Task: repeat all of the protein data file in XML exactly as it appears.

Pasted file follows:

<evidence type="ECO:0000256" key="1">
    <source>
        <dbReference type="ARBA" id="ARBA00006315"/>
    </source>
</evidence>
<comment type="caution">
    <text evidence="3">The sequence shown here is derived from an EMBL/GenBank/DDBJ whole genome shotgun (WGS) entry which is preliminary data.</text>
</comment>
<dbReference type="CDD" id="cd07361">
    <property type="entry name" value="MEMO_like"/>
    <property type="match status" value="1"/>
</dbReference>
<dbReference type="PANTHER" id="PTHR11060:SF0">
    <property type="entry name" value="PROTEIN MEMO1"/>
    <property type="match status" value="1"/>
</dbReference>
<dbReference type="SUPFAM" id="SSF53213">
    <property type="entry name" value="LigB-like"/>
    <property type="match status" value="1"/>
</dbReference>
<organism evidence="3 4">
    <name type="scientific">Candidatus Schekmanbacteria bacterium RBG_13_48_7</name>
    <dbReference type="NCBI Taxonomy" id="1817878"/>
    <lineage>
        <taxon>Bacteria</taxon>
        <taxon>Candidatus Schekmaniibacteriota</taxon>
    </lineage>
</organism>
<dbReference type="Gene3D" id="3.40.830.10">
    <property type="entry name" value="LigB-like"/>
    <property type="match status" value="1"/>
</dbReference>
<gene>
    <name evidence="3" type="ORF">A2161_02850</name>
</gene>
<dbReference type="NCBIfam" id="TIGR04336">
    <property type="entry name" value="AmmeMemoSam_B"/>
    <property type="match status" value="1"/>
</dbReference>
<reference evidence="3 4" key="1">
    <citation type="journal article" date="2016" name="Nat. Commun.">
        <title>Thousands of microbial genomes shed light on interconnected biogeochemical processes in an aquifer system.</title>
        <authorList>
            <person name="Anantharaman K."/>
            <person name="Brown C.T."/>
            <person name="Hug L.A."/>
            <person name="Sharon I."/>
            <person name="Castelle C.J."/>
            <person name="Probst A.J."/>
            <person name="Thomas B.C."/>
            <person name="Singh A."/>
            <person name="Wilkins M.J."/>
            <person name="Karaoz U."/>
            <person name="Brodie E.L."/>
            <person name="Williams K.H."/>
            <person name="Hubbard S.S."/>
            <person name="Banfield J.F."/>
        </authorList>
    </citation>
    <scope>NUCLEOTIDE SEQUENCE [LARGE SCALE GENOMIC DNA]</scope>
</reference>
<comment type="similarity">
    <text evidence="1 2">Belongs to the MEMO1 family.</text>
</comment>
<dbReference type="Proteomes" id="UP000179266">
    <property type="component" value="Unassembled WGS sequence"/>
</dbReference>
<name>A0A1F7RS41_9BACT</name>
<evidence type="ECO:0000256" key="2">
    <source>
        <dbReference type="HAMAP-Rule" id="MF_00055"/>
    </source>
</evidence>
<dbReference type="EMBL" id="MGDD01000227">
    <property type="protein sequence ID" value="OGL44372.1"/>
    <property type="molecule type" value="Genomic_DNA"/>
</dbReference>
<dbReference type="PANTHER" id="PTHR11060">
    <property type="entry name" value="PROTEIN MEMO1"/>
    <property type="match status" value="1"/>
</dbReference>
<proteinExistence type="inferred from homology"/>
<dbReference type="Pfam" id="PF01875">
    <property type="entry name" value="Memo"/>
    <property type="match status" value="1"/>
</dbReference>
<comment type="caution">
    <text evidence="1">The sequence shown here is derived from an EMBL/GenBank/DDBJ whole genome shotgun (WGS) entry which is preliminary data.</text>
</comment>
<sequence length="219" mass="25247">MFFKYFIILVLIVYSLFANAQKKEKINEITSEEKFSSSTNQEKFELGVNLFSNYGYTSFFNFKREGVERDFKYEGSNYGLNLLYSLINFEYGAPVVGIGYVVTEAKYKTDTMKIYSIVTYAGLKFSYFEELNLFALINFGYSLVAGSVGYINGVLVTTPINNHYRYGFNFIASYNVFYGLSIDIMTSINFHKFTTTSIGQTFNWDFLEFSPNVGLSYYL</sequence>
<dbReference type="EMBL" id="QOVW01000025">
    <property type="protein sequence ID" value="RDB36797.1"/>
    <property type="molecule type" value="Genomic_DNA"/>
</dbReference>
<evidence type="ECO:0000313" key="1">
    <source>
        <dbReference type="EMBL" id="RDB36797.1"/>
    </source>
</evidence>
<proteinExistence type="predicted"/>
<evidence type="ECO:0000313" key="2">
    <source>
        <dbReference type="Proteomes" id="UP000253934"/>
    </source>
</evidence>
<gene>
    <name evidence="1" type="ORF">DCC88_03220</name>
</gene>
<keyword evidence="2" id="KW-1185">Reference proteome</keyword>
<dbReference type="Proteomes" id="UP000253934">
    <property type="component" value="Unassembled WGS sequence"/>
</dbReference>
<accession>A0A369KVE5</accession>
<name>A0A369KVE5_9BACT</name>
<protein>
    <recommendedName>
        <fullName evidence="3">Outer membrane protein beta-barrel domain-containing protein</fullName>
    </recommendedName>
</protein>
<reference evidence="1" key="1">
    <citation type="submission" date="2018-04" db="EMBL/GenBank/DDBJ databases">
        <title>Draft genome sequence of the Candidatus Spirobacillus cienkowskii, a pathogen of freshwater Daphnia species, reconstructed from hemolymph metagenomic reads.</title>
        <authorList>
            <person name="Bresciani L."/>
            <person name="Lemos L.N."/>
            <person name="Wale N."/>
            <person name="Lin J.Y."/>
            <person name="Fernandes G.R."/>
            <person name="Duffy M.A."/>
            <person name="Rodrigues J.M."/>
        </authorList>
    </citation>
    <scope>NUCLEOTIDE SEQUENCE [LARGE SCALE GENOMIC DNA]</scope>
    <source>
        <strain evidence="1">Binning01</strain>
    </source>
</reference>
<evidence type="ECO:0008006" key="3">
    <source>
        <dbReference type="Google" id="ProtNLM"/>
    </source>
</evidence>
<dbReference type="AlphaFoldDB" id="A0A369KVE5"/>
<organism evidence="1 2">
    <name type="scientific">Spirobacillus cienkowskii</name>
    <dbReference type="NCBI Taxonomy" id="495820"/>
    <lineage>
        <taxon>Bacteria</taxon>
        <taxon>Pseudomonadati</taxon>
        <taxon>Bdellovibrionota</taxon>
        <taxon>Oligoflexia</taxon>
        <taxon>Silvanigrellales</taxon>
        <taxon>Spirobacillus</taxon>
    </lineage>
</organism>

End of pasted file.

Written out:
<evidence type="ECO:0000256" key="1">
    <source>
        <dbReference type="ARBA" id="ARBA00006315"/>
    </source>
</evidence>
<comment type="caution">
    <text evidence="3">The sequence shown here is derived from an EMBL/GenBank/DDBJ whole genome shotgun (WGS) entry which is preliminary data.</text>
</comment>
<dbReference type="CDD" id="cd07361">
    <property type="entry name" value="MEMO_like"/>
    <property type="match status" value="1"/>
</dbReference>
<dbReference type="PANTHER" id="PTHR11060:SF0">
    <property type="entry name" value="PROTEIN MEMO1"/>
    <property type="match status" value="1"/>
</dbReference>
<dbReference type="SUPFAM" id="SSF53213">
    <property type="entry name" value="LigB-like"/>
    <property type="match status" value="1"/>
</dbReference>
<organism evidence="3 4">
    <name type="scientific">Candidatus Schekmanbacteria bacterium RBG_13_48_7</name>
    <dbReference type="NCBI Taxonomy" id="1817878"/>
    <lineage>
        <taxon>Bacteria</taxon>
        <taxon>Candidatus Schekmaniibacteriota</taxon>
    </lineage>
</organism>
<dbReference type="Gene3D" id="3.40.830.10">
    <property type="entry name" value="LigB-like"/>
    <property type="match status" value="1"/>
</dbReference>
<gene>
    <name evidence="3" type="ORF">A2161_02850</name>
</gene>
<dbReference type="NCBIfam" id="TIGR04336">
    <property type="entry name" value="AmmeMemoSam_B"/>
    <property type="match status" value="1"/>
</dbReference>
<reference evidence="3 4" key="1">
    <citation type="journal article" date="2016" name="Nat. Commun.">
        <title>Thousands of microbial genomes shed light on interconnected biogeochemical processes in an aquifer system.</title>
        <authorList>
            <person name="Anantharaman K."/>
            <person name="Brown C.T."/>
            <person name="Hug L.A."/>
            <person name="Sharon I."/>
            <person name="Castelle C.J."/>
            <person name="Probst A.J."/>
            <person name="Thomas B.C."/>
            <person name="Singh A."/>
            <person name="Wilkins M.J."/>
            <person name="Karaoz U."/>
            <person name="Brodie E.L."/>
            <person name="Williams K.H."/>
            <person name="Hubbard S.S."/>
            <person name="Banfield J.F."/>
        </authorList>
    </citation>
    <scope>NUCLEOTIDE SEQUENCE [LARGE SCALE GENOMIC DNA]</scope>
</reference>
<comment type="similarity">
    <text evidence="1 2">Belongs to the MEMO1 family.</text>
</comment>
<dbReference type="Proteomes" id="UP000179266">
    <property type="component" value="Unassembled WGS sequence"/>
</dbReference>
<name>A0A1F7RS41_9BACT</name>
<evidence type="ECO:0000256" key="2">
    <source>
        <dbReference type="HAMAP-Rule" id="MF_00055"/>
    </source>
</evidence>
<dbReference type="EMBL" id="MGDD01000227">
    <property type="protein sequence ID" value="OGL44372.1"/>
    <property type="molecule type" value="Genomic_DNA"/>
</dbReference>
<dbReference type="PANTHER" id="PTHR11060">
    <property type="entry name" value="PROTEIN MEMO1"/>
    <property type="match status" value="1"/>
</dbReference>
<proteinExistence type="inferred from homology"/>
<dbReference type="Pfam" id="PF01875">
    <property type="entry name" value="Memo"/>
    <property type="match status" value="1"/>
</dbReference>
<comment type="caution">
    <text evidence="1">The sequence shown here is derived from an EMBL/GenBank/DDBJ whole genome shotgun (WGS) entry which is preliminary data.</text>
</comment>
<sequence length="219" mass="25247">MFFKYFIILVLIVYSLFANAQKKEKINEITSEEKFSSSTNQEKFELGVNLFSNYGYTSFFNFKREGVERDFKYEGSNYGLNLLYSLINFEYGAPVVGIGYVVTEAKYKTDTMKIYSIVTYAGLKFSYFEELNLFALINFGYSLVAGSVGYINGVLVTTPINNHYRYGFNFIASYNVFYGLSIDIMTSINFHKFTTTSIGQTFNWDFLEFSPNVGLSYYL</sequence>
<dbReference type="EMBL" id="QOVW01000025">
    <property type="protein sequence ID" value="RDB36797.1"/>
    <property type="molecule type" value="Genomic_DNA"/>
</dbReference>
<evidence type="ECO:0000313" key="1">
    <source>
        <dbReference type="EMBL" id="RDB36797.1"/>
    </source>
</evidence>
<proteinExistence type="predicted"/>
<evidence type="ECO:0000313" key="2">
    <source>
        <dbReference type="Proteomes" id="UP000253934"/>
    </source>
</evidence>
<gene>
    <name evidence="1" type="ORF">DCC88_03220</name>
</gene>
<keyword evidence="2" id="KW-1185">Reference proteome</keyword>
<dbReference type="Proteomes" id="UP000253934">
    <property type="component" value="Unassembled WGS sequence"/>
</dbReference>
<accession>A0A369KVE5</accession>
<name>A0A369KVE5_9BACT</name>
<protein>
    <recommendedName>
        <fullName evidence="3">Outer membrane protein beta-barrel domain-containing protein</fullName>
    </recommendedName>
</protein>
<reference evidence="1" key="1">
    <citation type="submission" date="2018-04" db="EMBL/GenBank/DDBJ databases">
        <title>Draft genome sequence of the Candidatus Spirobacillus cienkowskii, a pathogen of freshwater Daphnia species, reconstructed from hemolymph metagenomic reads.</title>
        <authorList>
            <person name="Bresciani L."/>
            <person name="Lemos L.N."/>
            <person name="Wale N."/>
            <person name="Lin J.Y."/>
            <person name="Fernandes G.R."/>
            <person name="Duffy M.A."/>
            <person name="Rodrigues J.M."/>
        </authorList>
    </citation>
    <scope>NUCLEOTIDE SEQUENCE [LARGE SCALE GENOMIC DNA]</scope>
    <source>
        <strain evidence="1">Binning01</strain>
    </source>
</reference>
<evidence type="ECO:0008006" key="3">
    <source>
        <dbReference type="Google" id="ProtNLM"/>
    </source>
</evidence>
<dbReference type="AlphaFoldDB" id="A0A369KVE5"/>
<organism evidence="1 2">
    <name type="scientific">Spirobacillus cienkowskii</name>
    <dbReference type="NCBI Taxonomy" id="495820"/>
    <lineage>
        <taxon>Bacteria</taxon>
        <taxon>Pseudomonadati</taxon>
        <taxon>Bdellovibrionota</taxon>
        <taxon>Oligoflexia</taxon>
        <taxon>Silvanigrellales</taxon>
        <taxon>Spirobacillus</taxon>
    </lineage>
</organism>